A Klu Klux Klan figure on display at the University of Iowa (UI) has sparked some hot debate over free speech, as they do. Growing up in Cincinnati, the KKK Christmas cross downtown was an annual source of brouhaha. But Cincy's KKK display diverges in one major way from the 7-foot sculpted klansman that showed up on a main area of the UI campus December 5: the latter figure was intended as a statement against racism.
Created by Serhat Tanyolacar, a UI visiting professor and printmaking fellow, the klansman sculpture was decoupaged in newspaper coverage of racial tension and violence throughout the past 100 years. The piece was meant to highlight how America's history of race-based violence isn't really history and "facilitate a dialgoue," as Tanyolacar told university paper The Gazette.
But no matter: After several hours, UI officials decided that the display was "deeply offensive" and needed to be removed. "The University of Iowa considers all forms of racism abhorrent and is deeply committed to the principles of inclusion and acceptance," a school memo said, referring to the statue as a form of hate speech.
Associate journalism professor Lyombe Eko told the campus independent paper that the area where the display went up was a designated public forum, and "in such areas, the university may not practice viewpoint discrimination … No matter how abhorrent it might be to segments of the university community, the work of art is protected by the First Amendment. The University of Iowa can only impose time, place, and manner restrictions on Professor Tanyolacar [the artist], not ban his art on the basis of its content."
David Ryfe, director of UI's School of Journalism and Mass Communication at UI, has different ideas, however. "If it was up to me, and me alone," he told The Daily Iowan, "I would follow the lead of every European nation and ban this type of speech."
There's a sort of axiom among many journalists that if you want a career in journalism, you shouldn't go to journalism school. And if the head of the University of Iowa's School of Journalism is any indication, that advice holds true as ever today.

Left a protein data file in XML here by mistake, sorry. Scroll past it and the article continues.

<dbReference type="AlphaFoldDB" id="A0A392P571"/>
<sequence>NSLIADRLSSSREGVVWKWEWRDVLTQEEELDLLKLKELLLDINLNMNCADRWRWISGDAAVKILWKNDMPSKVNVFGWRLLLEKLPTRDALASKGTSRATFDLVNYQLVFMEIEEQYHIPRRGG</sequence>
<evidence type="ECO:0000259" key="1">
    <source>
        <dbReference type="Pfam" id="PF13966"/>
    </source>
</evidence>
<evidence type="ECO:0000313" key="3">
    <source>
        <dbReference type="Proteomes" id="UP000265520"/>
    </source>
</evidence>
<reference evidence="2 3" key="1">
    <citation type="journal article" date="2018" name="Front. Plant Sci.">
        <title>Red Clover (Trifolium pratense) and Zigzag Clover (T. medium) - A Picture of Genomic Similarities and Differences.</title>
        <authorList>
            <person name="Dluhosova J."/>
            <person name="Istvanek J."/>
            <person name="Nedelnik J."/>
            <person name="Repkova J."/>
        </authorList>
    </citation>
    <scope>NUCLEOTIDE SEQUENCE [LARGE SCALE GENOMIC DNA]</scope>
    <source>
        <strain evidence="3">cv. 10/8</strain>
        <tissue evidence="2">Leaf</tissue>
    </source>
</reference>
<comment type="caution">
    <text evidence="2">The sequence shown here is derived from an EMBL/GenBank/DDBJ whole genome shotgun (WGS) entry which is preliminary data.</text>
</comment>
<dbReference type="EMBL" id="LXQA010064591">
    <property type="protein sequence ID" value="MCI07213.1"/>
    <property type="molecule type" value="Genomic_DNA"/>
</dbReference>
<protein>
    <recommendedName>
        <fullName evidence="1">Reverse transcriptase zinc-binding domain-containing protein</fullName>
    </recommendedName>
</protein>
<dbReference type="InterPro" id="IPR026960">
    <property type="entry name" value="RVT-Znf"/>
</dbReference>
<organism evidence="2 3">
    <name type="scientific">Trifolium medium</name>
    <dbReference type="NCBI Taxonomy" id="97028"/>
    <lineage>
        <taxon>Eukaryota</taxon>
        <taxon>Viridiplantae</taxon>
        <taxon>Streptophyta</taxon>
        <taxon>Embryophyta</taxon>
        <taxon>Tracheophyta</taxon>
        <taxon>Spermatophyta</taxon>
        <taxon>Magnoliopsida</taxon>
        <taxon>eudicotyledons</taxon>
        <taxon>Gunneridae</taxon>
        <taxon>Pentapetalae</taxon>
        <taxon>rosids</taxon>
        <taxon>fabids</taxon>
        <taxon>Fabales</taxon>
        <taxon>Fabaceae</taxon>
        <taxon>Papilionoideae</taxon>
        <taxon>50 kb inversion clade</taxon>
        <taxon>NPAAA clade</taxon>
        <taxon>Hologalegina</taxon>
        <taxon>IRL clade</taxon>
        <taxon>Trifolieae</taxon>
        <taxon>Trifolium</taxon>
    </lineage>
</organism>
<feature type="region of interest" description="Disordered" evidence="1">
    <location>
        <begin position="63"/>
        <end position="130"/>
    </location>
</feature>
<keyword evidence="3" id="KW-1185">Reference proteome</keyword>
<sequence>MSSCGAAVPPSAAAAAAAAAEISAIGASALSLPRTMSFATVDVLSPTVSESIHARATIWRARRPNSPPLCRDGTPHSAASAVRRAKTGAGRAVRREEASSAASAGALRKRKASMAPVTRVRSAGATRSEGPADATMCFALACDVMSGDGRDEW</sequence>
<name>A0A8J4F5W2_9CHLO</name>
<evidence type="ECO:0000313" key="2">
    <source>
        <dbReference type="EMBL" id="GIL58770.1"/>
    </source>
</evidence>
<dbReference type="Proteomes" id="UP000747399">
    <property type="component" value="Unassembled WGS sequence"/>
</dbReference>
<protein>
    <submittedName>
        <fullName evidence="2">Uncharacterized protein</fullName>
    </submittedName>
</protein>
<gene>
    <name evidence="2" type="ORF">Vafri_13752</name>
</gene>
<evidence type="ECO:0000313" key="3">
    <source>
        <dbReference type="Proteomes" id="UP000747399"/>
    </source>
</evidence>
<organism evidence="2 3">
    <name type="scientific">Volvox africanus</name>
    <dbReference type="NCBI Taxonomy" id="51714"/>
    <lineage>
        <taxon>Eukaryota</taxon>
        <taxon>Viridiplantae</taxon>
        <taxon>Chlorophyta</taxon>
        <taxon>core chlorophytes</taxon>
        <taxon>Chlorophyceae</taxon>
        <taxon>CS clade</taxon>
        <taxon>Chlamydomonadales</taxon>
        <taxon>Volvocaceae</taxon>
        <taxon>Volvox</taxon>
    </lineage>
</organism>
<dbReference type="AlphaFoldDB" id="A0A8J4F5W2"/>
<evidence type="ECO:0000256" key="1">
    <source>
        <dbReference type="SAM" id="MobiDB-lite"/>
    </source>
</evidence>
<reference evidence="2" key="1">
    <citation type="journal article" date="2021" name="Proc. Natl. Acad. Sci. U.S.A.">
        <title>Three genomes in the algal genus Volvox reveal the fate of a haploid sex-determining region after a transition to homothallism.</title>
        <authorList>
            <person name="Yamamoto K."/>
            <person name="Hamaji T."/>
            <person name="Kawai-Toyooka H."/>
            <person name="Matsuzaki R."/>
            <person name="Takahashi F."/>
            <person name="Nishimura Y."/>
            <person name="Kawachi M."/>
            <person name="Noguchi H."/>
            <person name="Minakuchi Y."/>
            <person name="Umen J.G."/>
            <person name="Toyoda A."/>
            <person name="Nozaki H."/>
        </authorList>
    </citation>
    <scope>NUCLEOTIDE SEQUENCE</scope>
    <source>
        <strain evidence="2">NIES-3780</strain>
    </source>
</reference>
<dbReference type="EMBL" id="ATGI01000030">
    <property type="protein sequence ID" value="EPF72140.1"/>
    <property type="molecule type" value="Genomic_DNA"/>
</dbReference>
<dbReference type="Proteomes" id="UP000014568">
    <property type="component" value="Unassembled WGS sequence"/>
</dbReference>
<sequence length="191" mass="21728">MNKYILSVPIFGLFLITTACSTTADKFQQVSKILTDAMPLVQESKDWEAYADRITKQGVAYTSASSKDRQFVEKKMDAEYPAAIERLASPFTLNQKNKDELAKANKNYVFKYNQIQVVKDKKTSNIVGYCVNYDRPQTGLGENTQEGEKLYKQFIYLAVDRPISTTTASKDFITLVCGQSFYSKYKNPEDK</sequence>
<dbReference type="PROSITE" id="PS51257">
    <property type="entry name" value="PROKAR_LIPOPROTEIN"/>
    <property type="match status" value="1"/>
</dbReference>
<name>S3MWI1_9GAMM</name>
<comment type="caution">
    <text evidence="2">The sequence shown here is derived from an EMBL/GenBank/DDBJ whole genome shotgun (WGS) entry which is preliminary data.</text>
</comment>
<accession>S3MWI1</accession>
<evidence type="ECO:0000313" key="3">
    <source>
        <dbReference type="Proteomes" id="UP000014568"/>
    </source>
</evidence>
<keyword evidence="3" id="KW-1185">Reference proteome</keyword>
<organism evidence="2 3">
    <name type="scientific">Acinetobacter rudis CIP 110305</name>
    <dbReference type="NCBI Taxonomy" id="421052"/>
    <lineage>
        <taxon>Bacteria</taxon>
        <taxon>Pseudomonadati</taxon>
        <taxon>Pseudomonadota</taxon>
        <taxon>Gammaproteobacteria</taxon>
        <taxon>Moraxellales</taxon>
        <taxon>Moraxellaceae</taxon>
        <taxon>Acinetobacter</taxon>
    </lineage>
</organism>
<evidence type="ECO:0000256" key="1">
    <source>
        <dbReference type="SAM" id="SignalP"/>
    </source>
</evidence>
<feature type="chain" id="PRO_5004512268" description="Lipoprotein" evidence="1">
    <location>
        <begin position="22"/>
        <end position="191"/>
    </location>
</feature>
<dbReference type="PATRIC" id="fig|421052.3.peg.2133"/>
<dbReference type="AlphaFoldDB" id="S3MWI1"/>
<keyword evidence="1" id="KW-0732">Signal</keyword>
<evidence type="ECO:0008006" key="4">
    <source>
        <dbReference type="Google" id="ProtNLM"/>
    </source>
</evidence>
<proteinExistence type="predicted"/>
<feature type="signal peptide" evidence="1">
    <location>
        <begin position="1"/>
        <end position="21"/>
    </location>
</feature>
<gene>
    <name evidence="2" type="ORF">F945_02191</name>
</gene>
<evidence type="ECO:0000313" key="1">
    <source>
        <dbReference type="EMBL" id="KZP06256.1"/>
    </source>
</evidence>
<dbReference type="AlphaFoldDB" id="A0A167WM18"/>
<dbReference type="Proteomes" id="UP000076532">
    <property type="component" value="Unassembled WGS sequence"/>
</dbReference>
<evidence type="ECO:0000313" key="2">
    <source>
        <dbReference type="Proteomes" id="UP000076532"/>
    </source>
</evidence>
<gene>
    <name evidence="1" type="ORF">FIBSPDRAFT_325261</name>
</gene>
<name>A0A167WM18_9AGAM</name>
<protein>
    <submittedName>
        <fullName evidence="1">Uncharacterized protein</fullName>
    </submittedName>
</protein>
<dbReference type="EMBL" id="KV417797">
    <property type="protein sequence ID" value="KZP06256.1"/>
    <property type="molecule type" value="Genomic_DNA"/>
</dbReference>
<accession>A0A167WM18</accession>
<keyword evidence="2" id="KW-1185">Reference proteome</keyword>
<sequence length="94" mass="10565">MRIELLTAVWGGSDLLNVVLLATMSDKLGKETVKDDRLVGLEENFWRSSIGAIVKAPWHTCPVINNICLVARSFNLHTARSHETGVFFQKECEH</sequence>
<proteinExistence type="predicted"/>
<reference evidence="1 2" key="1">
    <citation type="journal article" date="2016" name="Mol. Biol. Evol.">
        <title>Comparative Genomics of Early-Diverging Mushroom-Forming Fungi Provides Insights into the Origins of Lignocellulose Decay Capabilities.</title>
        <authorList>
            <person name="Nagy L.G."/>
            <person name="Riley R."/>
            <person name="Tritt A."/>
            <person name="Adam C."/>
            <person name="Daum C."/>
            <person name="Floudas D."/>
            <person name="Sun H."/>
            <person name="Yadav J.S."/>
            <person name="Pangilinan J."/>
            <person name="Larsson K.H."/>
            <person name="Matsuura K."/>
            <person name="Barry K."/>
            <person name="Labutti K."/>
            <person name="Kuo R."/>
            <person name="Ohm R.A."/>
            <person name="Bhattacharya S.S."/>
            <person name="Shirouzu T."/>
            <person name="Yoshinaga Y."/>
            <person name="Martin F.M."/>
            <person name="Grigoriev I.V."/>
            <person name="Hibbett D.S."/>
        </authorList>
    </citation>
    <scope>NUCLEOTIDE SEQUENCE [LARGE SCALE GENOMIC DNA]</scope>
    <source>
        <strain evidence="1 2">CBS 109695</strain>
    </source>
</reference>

While Ryfe admitted that UI likely made a viewpoint-based distinction, he also pointed out that "there are exceptions, and "this happened on a university campus for one thing." But as the Foundation for Individual Rights in Education points out, "speech is not rendered unprotected merely by the fact that it occurs on a public university campus." The U.S. Supreme Court ruled in 1973 that "the mere dissemination of ideas—no matter how offensive to good taste—on a state university campus may not be shut off in the name alone of 'conventions of decency.'"
To me, this case provides a good reference point for why we shouldn't curtail freedom of expression even when it comes from despicable groups like the Klu Klux Klan. When you start casting for exceptions to the First Amendment, you never know what kind of other speech—perhaps speech designed to address the very problems you're fighting against—will get caught up in the net.
Unfortunately, the kids and faculty at UI seem to have learned a different lesson: reacting to the statue as art or as a political statement was a reflection of cluelessness, insensitivy, and white privilege. Nic Arp, UI's director of strategic communications for the UI College of Liberal Arts & Sciences, inititally referred to the statue as "public art" in a tweet that has since been deleted. Arp told The Gazette he now knows that doing so was "incredibly offensive" and a function of him "respond(ing) to it first and foremost as a piece of art and not in the way an African American might—as a very real and scary symbol."
Tweeting under the hashtag #BlackHawkeyes, UI students and others have been blasting Tanyolacar's sculpture and the university for initially allowing it. "This person was willing to sacrifice the mental health of all the Black students here for his own gain,"read one such tweet. Yes, his own gain like making a statement about the ongoing terror of racism-based violence. Treachorous.
The university said Tanyolacar is not facing any disciplinary action, but he will be making a formal apology.
h/t Thaddeus Russell
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